In other words, ‘hide and seek’ is where its at for the forseeable future and I really don’t see it as piracy :flower:

I think there’s a few arguments:

1) Not every copy pirated is a lost sale.  When the price is free people can consume an unlimited supply. If there were a price attached people would have to pick and choose.

2) I still find that heavy piraters are also have purchasers of content. The might not buy all the content they consume, but many tend of have large legitimate collections as well as their pirated collections.

[QUOTE=Zod;2773520]I think there’s a few arguments:

  1. Not every copy pirated is a lost sale. When the price is free people can consume an unlimited supply. If there were a price attached people would have to pick and choose.

  2. I still find that heavy piraters are also have purchasers of content. The might not buy all the content they consume, but many tend of have large legitimate collections as well as their pirated collections.[/QUOTE]
    Shhhh…the DMCA don’t want you to spread this FACT… it might hurt them…

[QUOTE=Zod;2773520]I think there’s a few arguments:

  1. Not every copy pirated is a lost sale. When the price is free people can consume an unlimited supply. If there were a price attached people would have to pick and choose.

  2. I still find that heavy piraters are also have purchasers of content. The might not buy all the content they consume, but many tend of have large legitimate collections as well as their pirated collections.[/QUOTE]

That would be my experience from the music community as well where even online auctions are vacumed for whatever little is left if I have made an ‘extremely hard to find’ album available.
It is actually easy to see for these releases and I’ve checked several times. Once there was nine copies available on the net and they had been for a week prior to me making my copy available. Less than 24 hours later all nine was gone. Isolated that could have been a coincident, but since I have done the same with almost all albums I have made available I ‘know’ it is related.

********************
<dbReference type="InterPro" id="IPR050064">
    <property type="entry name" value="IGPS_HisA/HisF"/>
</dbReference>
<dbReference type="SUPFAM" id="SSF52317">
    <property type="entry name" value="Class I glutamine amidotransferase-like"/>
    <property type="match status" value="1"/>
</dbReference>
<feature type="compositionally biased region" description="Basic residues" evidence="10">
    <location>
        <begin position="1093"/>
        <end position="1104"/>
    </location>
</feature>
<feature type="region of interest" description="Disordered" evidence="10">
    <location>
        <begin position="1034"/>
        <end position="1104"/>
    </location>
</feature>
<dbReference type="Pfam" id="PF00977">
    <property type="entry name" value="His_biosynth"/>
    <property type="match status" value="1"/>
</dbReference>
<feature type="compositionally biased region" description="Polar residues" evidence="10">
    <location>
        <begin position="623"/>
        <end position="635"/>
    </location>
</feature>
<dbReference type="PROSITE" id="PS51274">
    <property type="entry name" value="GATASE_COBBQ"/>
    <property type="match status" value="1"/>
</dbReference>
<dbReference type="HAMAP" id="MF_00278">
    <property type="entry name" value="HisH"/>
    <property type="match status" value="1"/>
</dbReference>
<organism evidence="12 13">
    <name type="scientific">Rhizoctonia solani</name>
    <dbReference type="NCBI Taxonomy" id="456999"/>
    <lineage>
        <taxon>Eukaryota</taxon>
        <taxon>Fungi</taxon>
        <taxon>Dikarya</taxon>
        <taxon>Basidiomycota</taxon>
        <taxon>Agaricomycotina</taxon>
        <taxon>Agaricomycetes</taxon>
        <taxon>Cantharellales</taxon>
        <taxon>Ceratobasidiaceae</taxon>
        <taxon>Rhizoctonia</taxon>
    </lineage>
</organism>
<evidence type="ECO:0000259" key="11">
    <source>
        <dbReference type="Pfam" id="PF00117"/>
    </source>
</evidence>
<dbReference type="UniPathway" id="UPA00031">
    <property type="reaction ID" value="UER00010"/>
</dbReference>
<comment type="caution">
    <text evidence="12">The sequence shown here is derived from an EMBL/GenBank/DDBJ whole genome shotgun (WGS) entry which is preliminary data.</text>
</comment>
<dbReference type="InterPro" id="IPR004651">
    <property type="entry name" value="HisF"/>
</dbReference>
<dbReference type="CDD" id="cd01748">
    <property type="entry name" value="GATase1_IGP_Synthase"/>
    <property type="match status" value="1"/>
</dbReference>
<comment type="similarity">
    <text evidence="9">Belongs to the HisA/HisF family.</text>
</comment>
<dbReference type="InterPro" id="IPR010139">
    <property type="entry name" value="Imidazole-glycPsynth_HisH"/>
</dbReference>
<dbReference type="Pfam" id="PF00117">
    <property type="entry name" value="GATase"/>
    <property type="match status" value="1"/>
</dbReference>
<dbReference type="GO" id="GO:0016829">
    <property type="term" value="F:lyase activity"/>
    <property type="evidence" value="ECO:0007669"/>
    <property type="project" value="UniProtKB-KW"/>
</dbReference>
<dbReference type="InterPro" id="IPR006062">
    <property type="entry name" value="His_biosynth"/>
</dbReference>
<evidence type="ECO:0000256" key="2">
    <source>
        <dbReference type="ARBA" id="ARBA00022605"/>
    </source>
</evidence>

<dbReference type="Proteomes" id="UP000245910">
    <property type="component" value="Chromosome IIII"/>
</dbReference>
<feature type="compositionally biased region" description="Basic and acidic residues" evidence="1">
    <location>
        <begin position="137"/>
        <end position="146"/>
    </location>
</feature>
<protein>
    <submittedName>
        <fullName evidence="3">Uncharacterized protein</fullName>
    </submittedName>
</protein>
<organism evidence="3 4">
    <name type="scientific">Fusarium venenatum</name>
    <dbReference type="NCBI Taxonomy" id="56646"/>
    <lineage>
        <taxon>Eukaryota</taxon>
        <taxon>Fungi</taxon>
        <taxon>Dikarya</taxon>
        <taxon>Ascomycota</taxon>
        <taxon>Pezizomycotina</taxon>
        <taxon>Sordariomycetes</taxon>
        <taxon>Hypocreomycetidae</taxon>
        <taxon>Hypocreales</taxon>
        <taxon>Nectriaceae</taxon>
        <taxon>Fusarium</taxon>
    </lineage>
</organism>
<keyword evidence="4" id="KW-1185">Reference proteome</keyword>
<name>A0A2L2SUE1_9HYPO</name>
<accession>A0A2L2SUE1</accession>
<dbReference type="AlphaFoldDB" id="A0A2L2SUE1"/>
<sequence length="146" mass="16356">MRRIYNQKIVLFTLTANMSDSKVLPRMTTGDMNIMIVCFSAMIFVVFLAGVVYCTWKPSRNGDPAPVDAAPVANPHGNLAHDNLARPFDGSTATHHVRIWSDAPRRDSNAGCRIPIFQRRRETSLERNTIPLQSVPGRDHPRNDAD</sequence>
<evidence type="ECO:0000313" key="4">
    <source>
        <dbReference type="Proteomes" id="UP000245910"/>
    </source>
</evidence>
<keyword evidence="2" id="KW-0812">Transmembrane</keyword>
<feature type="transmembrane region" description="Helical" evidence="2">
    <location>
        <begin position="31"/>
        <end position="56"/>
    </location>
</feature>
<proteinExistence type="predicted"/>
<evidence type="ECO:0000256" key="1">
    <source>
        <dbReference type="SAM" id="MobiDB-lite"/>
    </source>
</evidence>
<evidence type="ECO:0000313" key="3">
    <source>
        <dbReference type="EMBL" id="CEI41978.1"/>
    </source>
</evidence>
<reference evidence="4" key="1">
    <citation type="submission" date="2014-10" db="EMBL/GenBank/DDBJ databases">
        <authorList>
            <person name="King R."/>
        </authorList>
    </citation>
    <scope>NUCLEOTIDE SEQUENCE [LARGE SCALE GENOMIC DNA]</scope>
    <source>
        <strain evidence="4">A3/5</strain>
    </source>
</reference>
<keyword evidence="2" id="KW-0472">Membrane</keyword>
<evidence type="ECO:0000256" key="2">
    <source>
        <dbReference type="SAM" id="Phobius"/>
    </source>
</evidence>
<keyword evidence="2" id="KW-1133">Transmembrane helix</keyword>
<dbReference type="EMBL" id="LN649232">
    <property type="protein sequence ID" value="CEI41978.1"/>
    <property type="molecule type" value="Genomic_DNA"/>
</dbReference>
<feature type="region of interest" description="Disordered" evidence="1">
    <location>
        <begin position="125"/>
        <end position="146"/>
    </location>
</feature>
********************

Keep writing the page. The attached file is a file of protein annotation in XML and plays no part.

It is way harder to measure for available or otherwise mainstream albums of course, but the above indicates that the same holds true there and so yes, piracy generates sales as well.

Free is free to sample, then buy if it is interesting. There’s nothing quite like an original stamped silver CD, cover, liner notes and all :flower:

As for “Not every copy pirated is a lost sale”. That is absolutely correct, as I write above, it would basically mean giving up a life long hobby and start doing the rounds in my already vast collection only (will take ‘some’ years to complete just one round so I guess I already have enough for the remainder of my lifetime as it is) :wink:

When I was a kid piracy was pretty damn rampant too–I had over 1000+ movies and cartoons recorded on VHS taoes, I also had tons of songs recorded from the radio and friends on cassette tapes. Hell the movie and recording industry tried to ban VHS and cassette tapes for this very same reason. The large majority of the pirates that can afford content actually purchase a good amount of the stuff that they pirate and then you have those who cannot afford anything in the first place that pirate as well. Of course there are some people out there that won’t buy anything because they can pirate it but that is a small percentage of pirates in general.

They first tried to ban VHS, then priced their movies at a HUGE price, then eventually realized they could make bank renting and selling way cheaper, but they were dragged kicking and screaming to that point. I have cases full of movies I recorded off cable, I recorded music to my reel to reel from the radio, I also started buying albums, then CD’s, and DVD movies once I found ones I liked and the price approached something reasonable. My money doesn’t come easy so only the stuff I REALLY like earns it, and usually only when on a good sale too boot, why waste more of my money just so the industry can pad their profits on first day over priced releases.